Besides the big-name quarterbacks in college that will likely make headlines in 2024, are there any sleeper quarterbacks we should keep an eye on?
We are doing a deep dive. Not a deep, deep, deep dive, because I’m not that good. A deep, deep, deep dive gets you Ken Anderson from Augustana(IL) College and Dave Krieg from Milton College. Krieg can’t happen anymore, as Milton went out of business.
Before I get to 2024, let me remind you of some of the recent sleepers.
Tom Savage is one I missed. Watching him at Rutgers and Pitt, I did not see him becoming a pro quarterback. Credit to him for grinding it out for 3 years. Unfortunately, the thing he is known most for is being concussed so hard that he had frozen arms.
Joe Webb is the next. The former UAB QB switched to being a kick returner in the NFL, but due to the Minnesota Vikings injuries, got to switch back to quarterback. Webb lasted 10 years in the league, though he only threw 7 regular season passed in his last 8 years. He even started a playoff game when Christian Ponder was hurt in a season in which he did not throw a regular season pass. Let’s skip the part where he went 11-30 in that game.
Bruce Mathison is the Matt Cassel of my era. Playing for mighty Nebraska, or shall I say, riding the bench, he backed up quarterback Jeff Quinn in 1980 and Turner Gill in 1981-82. Somehow, after completing a whopping 14 passes in college, in 33 attempts, along with 47 carries, he got drafted in the now gone 10th round in 1983, getting a look with the San Diego Chargers. He managed to last 5 years, with his high water mark being 7 starts with a horrible 1985 Buffalo Bills(2-14) team that had Vince Ferragamo as the other starter. Note: Due to the USFL still being in operation, 1983 draft pick Jim Kelly would not play for the Bills until 1986.
Matt Cassel is another who didn’t start in college, yet had a wonderful career. First as a backup with the Patriots, then a starter with a playoff team in Kansas City, he kept the dream going longer than anyone expected. 14 years in the NFL for someone who threw, just like Mathison, 33 passes in college. He completed 20, so unlike Mathison, was over 50%.
So that brings us to the 2024 class. I will give you 3 names; one from a Power 5 school, one from a Group of 5 school, and finally, one from an FCS school.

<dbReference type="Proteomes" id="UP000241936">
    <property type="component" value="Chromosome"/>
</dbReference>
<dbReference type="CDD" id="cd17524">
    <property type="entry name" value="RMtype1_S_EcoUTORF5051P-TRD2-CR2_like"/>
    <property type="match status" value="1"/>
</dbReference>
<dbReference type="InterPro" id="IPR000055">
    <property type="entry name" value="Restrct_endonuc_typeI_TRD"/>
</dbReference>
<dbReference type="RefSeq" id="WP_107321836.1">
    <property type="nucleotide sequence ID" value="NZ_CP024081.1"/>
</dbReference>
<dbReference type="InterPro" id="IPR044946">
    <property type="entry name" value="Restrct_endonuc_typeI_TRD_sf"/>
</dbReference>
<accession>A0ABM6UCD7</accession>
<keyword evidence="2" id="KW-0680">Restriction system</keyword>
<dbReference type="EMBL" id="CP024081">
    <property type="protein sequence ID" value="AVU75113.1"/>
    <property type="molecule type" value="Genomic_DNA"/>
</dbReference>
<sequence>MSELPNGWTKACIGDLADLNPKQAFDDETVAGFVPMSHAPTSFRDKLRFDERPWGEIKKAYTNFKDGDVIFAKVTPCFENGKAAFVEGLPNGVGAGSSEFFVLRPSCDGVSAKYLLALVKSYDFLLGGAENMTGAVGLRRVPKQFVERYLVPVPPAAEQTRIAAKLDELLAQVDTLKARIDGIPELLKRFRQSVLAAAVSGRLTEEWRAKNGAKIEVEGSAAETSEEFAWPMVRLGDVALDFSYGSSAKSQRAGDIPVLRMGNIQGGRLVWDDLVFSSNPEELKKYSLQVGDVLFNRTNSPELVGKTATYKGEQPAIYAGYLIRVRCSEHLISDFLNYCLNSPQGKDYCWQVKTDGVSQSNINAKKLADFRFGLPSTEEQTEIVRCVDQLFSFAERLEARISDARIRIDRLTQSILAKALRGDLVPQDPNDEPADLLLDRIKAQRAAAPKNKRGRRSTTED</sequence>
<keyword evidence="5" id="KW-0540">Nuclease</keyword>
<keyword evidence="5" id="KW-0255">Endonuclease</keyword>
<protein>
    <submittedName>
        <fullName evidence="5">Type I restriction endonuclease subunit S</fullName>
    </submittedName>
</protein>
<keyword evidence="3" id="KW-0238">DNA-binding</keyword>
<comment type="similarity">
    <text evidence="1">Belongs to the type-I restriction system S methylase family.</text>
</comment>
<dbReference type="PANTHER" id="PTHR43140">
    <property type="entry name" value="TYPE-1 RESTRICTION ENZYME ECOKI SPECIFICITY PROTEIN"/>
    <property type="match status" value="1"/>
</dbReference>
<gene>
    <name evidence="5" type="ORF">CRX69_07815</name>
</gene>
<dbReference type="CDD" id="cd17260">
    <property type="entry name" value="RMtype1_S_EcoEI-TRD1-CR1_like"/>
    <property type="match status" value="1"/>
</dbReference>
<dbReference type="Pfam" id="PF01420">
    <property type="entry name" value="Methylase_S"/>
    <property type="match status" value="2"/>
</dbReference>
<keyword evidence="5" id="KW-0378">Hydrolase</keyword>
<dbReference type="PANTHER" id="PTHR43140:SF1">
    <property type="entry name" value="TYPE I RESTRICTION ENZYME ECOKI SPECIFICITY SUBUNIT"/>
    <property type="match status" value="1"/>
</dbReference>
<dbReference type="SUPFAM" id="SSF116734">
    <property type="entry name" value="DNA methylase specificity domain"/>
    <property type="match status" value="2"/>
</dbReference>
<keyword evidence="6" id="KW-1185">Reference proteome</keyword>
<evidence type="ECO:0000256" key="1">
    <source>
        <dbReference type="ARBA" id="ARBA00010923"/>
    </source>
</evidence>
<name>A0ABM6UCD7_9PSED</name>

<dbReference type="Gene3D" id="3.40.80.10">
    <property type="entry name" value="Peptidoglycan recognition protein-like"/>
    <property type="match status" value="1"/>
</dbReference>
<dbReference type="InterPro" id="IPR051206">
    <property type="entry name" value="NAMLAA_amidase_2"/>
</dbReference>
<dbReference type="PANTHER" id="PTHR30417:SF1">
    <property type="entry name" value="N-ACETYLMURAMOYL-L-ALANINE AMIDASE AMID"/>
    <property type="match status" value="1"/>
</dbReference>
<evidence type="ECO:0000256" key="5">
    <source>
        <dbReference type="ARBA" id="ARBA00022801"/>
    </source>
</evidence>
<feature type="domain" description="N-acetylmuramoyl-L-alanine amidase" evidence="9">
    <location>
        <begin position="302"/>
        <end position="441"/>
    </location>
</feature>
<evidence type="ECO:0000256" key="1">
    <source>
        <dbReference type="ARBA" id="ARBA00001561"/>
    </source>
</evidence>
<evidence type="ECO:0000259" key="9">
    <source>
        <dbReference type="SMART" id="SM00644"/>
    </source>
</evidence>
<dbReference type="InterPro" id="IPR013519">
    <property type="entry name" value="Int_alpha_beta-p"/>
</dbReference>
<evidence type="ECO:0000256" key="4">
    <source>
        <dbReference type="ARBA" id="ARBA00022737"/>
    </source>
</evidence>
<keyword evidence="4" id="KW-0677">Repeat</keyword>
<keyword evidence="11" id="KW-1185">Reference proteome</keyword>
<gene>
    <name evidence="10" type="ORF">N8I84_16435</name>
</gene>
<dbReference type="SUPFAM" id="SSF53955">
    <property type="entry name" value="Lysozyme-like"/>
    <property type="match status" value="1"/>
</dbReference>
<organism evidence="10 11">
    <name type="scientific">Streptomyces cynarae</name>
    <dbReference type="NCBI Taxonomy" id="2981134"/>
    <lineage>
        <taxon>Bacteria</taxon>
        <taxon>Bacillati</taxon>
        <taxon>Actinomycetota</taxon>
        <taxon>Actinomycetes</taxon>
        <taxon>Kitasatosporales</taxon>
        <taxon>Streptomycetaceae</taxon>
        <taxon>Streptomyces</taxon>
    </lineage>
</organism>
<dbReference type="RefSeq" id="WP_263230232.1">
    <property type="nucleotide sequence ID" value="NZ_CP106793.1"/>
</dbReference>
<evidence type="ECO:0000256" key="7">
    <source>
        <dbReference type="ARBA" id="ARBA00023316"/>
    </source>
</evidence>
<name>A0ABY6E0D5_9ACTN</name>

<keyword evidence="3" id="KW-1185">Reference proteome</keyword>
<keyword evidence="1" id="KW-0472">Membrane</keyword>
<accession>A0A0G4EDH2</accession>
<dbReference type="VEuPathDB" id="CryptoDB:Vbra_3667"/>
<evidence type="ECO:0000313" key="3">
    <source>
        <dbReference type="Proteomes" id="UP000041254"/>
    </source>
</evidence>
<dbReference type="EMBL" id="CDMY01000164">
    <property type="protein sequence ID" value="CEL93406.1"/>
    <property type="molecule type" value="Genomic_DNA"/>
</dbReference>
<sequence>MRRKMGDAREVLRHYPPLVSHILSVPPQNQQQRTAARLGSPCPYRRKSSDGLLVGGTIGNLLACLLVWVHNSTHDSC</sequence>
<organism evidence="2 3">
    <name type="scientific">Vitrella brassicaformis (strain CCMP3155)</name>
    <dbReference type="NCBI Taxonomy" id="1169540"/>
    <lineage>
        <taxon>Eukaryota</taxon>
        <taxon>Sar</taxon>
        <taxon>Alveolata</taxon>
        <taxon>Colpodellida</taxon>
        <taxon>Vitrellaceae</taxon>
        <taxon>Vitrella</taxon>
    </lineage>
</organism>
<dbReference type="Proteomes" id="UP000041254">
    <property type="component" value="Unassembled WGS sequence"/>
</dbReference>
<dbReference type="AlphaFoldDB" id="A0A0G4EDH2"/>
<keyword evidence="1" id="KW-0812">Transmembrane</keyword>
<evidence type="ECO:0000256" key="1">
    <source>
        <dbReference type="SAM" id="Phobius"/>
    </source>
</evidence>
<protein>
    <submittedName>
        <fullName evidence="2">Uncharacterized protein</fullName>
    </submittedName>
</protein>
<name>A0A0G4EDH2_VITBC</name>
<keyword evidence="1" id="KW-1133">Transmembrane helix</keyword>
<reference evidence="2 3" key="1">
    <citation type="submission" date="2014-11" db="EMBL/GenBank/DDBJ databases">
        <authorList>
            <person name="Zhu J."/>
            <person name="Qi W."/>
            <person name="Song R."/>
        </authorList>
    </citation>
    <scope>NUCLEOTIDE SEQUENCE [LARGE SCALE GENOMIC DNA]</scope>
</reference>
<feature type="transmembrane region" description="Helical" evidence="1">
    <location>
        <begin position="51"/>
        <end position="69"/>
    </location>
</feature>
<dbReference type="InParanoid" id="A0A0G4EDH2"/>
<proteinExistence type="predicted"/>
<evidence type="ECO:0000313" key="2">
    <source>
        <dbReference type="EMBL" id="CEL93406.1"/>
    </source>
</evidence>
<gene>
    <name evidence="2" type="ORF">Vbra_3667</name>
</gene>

Power 5: Quinn Ewers- Texas: Some people won’t consider Ewers as a sleeper. The truth is that Ewers has to strike while the iron is hot. Back in the day, Drew Henson had the hype, but could not beat out Tom Brady. In recent times, Spencer Rattler went from being projected as a first rounder to being on the bench behind Caleb Williams, who is now the presumptive #1 overall pick in 2024. With Arch manning around, the season will end with one of three things happening.
1.Ewers loses job to Manning and hits the transfer portal.
2.Ewers keeps Manning on the bench and he transfers.
3.Ewers leads the team to a BCS bowl and leaves while his stock is high.
As a reminder, he doesn’t have the Trevor Lawrence problem of having to come back for another year, as he is a third year sophomore. He should be drafted off the Alabama game alone, and if he can get to a BCS bowl, and stay healthy, he might even go before Drake Maye.
Group of 5: Grayson McCall- Coastal Carolina: The red flag comes from the fact that he put his name in the portal after his coach Jamey Chadwell left. We saw how Brian Brohm’s draft stock dropped when Bobby Petrino left Louisville to join the Atlanta Falcons. Unclear what effect a new staff will have on him. Best case scenario is that he rebounds like Jake Haener did when he entered the portal after his coach went to Washington.
McCall’s 2020 was his best season, and as a 4 year starter, he may become the best QB prospect to come out of Coastal. Tyler Thigpen spent some time as a backup, the 217th pick in his draft, McCall should go much higher.
FCS: Matthew Sluka- Holy Cross: Thank the hype surrounding UNH RB Dylan Laube for this. The UNH-Holy Cross game in 2022 opened up my eyes to Sluka, someone who had been succeeding in the shadows. Holy Cross had an undefeated regular season, led by Sluka, who had 2,489 yds passing and 1, 234 yds rushing. Obviously, the rushing won’t translate, as there are only a few(Lamar Jackson, Cam Newton) that keep relatively high rushing stats when they come to the NFL.
What he does look like is a better version of Jeff Driskel, someone who will be a career backup, and can run gimmick plays. I don’t see a position change, but Louisville’s Malik Cunningham is doing through that now, and has better stats. Note: Cunningham played 5 years at Louisville; Sluka will play 4 and be a 3 year starter, including this season.